PLOEM, J.S.: Automation of Immunofluorescence. In: Rapid methods and automation in microbiology (eds. H. H. Johnston and S. W. B. Newsom). 2nd International Symposium, Cambridge, England, September 19—25, 1976, (Learned Information (Europe) Ltd.), Oxford, New York 1976, p. 193—196.
PLOEM, J. S.: Quantitative fluorescence microscopy In: “Analytical and quantitative methods in microscopy” (eds. G.A. Meek and H. Y. Elder) Cambridge Univ. Press. Cam bridge-London, New York-Melbourne (1977) p. 55—89.
PLOEM: Identification of monocytes in suspensions of mononuclear cells. Blood 48 (1976), 139—147.
Wouters CH, Van der Weij JP, Koper GJM, Daems WT, De Vries E, and Ploem JS: Measurement of single-cell DNA synthesis by pokeweed mitogen-stimulated mono-nuclear cells with combined light and scanning electron microscopy, Immunology 58 (1986) 79-85.
Tanke HJ, Rothbarth PH, Vossen JMJJ, Koper GJM, and Ploem JS: Flow cytometry of reticulocytes applied to clinical hematology, , Blood 61 (1983) 1091-1097.
Dresden MH, Rotmans JP, Deelder AM, Koper G, and Ploem JS: Automated measurement of proteinase activity with a fluorogenic substrate using an inverted fluorescence microscope, An Biochem 126 (1982), 170-173.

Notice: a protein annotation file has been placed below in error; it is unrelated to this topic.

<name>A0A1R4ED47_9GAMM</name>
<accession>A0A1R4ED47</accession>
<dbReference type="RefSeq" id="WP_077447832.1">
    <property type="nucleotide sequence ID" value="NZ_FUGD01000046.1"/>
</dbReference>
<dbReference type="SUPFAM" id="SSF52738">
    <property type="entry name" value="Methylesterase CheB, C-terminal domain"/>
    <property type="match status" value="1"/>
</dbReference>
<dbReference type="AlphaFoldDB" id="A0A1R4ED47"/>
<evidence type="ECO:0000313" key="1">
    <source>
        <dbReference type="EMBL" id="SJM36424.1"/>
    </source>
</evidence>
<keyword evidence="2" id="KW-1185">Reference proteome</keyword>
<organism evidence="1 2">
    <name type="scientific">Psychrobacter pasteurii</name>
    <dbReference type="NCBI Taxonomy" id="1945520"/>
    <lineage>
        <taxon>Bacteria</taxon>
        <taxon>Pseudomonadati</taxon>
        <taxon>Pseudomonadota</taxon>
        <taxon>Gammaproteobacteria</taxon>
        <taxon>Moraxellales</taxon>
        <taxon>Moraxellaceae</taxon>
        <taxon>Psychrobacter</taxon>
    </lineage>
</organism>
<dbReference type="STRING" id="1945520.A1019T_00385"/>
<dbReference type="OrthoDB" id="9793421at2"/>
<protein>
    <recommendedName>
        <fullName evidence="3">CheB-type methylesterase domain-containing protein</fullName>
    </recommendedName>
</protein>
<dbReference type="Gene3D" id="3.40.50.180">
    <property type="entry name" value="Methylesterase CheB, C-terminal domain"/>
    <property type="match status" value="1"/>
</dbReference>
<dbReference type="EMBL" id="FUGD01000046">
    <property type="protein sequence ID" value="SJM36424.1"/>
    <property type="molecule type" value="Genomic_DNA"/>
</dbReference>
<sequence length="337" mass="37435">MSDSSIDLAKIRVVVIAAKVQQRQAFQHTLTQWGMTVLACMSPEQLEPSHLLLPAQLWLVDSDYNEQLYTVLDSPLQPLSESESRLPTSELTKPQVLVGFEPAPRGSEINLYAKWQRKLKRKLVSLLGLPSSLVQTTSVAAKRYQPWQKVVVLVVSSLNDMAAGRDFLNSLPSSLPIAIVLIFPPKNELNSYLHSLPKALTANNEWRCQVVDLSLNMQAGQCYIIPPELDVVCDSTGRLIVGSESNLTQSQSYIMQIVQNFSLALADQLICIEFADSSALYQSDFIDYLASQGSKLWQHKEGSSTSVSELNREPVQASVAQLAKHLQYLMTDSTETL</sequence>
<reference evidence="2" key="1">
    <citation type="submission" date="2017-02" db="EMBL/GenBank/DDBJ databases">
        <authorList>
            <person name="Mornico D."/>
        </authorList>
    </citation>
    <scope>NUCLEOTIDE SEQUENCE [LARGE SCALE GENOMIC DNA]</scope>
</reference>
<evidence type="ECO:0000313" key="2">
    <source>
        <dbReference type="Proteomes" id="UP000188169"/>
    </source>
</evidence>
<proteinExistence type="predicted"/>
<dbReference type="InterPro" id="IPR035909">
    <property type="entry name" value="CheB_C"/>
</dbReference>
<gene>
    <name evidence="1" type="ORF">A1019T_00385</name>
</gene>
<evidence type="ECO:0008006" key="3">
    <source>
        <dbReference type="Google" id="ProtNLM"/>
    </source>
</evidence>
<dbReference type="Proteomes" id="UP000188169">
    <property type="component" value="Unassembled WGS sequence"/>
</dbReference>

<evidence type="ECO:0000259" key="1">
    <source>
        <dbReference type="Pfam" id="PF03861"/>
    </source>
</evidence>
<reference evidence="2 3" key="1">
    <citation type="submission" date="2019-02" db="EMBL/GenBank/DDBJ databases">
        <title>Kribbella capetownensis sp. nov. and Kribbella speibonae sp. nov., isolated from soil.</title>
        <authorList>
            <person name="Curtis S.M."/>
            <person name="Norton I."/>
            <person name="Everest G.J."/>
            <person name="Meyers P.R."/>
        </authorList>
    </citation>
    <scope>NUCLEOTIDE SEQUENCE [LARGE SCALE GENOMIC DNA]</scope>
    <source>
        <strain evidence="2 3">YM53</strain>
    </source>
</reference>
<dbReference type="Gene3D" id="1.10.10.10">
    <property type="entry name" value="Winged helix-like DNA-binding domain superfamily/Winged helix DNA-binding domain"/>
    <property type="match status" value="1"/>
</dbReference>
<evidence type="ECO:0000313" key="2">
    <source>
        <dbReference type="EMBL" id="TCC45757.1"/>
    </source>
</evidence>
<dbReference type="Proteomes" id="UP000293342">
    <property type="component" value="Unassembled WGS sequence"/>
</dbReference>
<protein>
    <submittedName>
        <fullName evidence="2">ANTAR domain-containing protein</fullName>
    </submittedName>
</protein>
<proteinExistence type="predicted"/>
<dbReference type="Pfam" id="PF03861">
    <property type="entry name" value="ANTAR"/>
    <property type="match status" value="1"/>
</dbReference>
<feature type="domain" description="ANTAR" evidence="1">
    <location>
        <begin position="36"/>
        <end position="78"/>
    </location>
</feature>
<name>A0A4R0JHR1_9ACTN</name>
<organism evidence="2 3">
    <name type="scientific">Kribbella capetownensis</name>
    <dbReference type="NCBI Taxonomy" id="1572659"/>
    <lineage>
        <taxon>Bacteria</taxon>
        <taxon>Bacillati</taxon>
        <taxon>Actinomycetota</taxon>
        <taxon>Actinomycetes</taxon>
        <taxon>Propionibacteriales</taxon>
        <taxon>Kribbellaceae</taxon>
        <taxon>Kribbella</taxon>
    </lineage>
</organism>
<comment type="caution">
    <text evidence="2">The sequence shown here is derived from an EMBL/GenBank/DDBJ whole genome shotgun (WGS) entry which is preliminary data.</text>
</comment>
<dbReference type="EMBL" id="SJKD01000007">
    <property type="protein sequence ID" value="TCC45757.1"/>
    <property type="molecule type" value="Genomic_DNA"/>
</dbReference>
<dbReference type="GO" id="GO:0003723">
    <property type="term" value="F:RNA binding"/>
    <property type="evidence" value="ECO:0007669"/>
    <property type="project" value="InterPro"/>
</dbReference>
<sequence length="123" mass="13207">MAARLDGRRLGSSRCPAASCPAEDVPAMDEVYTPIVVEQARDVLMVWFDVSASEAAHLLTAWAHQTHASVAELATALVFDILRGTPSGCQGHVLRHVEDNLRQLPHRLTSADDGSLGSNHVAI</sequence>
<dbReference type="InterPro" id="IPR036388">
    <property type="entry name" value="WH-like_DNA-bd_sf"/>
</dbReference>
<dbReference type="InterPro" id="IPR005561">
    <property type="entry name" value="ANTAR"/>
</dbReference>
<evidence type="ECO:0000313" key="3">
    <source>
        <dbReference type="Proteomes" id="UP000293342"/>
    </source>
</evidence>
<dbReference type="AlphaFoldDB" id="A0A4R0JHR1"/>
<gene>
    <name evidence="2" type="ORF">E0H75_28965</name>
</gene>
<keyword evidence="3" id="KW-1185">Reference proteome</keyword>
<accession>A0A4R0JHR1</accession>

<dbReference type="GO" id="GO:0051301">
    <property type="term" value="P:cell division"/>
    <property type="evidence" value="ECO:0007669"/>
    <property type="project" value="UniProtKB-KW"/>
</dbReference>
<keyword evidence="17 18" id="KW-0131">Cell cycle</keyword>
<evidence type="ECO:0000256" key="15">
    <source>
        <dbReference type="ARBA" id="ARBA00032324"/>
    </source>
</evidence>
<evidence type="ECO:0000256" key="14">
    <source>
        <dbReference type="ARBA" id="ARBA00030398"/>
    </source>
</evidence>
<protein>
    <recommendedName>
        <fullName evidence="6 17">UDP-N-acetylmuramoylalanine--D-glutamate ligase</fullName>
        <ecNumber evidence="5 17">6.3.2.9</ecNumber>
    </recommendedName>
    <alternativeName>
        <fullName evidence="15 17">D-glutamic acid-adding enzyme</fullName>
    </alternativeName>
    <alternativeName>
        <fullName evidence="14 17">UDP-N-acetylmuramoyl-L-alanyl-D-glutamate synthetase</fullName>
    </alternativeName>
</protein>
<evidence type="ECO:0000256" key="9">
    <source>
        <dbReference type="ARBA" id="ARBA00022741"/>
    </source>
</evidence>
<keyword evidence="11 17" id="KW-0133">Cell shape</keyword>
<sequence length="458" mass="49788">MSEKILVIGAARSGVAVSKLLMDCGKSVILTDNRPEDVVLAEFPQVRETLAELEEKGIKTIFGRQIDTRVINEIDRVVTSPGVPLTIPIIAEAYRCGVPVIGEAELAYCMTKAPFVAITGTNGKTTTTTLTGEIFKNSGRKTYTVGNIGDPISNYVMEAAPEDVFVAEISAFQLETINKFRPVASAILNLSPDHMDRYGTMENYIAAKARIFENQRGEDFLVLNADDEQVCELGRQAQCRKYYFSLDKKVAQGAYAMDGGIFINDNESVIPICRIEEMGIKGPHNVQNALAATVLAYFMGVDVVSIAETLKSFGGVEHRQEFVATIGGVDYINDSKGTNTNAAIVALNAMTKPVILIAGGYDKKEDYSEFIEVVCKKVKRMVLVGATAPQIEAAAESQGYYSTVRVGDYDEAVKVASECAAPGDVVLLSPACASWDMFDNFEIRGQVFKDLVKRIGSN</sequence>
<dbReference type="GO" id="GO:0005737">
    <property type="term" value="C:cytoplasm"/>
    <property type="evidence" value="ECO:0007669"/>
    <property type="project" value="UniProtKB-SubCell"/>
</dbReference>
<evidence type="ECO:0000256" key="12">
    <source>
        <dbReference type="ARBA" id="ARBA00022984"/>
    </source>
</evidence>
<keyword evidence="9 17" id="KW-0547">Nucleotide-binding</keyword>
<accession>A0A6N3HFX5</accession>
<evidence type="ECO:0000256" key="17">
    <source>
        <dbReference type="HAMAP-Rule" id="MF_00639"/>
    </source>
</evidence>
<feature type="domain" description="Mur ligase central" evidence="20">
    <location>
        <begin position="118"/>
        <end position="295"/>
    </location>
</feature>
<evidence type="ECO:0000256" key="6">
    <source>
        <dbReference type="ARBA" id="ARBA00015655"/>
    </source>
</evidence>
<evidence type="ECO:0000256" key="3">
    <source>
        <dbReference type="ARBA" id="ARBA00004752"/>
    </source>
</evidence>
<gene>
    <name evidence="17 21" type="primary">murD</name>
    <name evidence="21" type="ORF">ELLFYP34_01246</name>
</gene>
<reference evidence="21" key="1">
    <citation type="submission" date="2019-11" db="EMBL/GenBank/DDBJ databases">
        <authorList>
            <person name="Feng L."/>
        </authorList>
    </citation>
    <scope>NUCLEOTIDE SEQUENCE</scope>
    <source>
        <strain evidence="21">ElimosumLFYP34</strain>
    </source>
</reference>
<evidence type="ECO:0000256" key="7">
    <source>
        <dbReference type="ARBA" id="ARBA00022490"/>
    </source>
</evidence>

Koper GJM, Bonnet J, Christiaanse JGM, and Ploem JS: An epi-illuminator/detector unit permitting arc lamp illumination for fluorescence activated cell sorters, Cytometry 3 (1982) 10-14.
Ploem JS, Koper GJM, Bonnet J, and Christiaanse JGM: An epi-illumination system added to fluorescence activated cell sorters, Cytometry 2 (1981) 122.
Koper GJM, Christiaanse JGM, Blanken R, and Ploem JS: Additions to a FACS-IV cell sorter, Cytometry 2 (1981) 109.
Tanke HJ, Nieuwenhuis IAB, Koper GJM, Slats JCM, and Ploem JS: Flow cytometry of human reticulocytes based on RNA fluorescence, Cytometry 1 (1980) 313-320.
Deelder AM, Koper G, De Water R, Tanke HJ, Rotmans JP, and Ploem JS: Automated measurement of immunogalactosidase reactions with a fluorogenic substrate by the aperture defined microvolume measurement method and its potential application to schistosoma mansoni immunodiagnosis, J Immunol Meth 36 (1980) 269-283.
Johan S. Ploem: Laser Scanning fluorescence microscopy, Applied Optics, Vol. 26, Issue 16, pp. 3226 -, 1987
J.S. Ploem, H.J. Tanke: Fluorescence Microscopy, BIOS Scientific Publ; 1 edition (Nov 11 2004)
J.S. Ploem and H.J. Tanke: Introduction to fluorescence microscopy,. Oxford University Press, New York, 1987.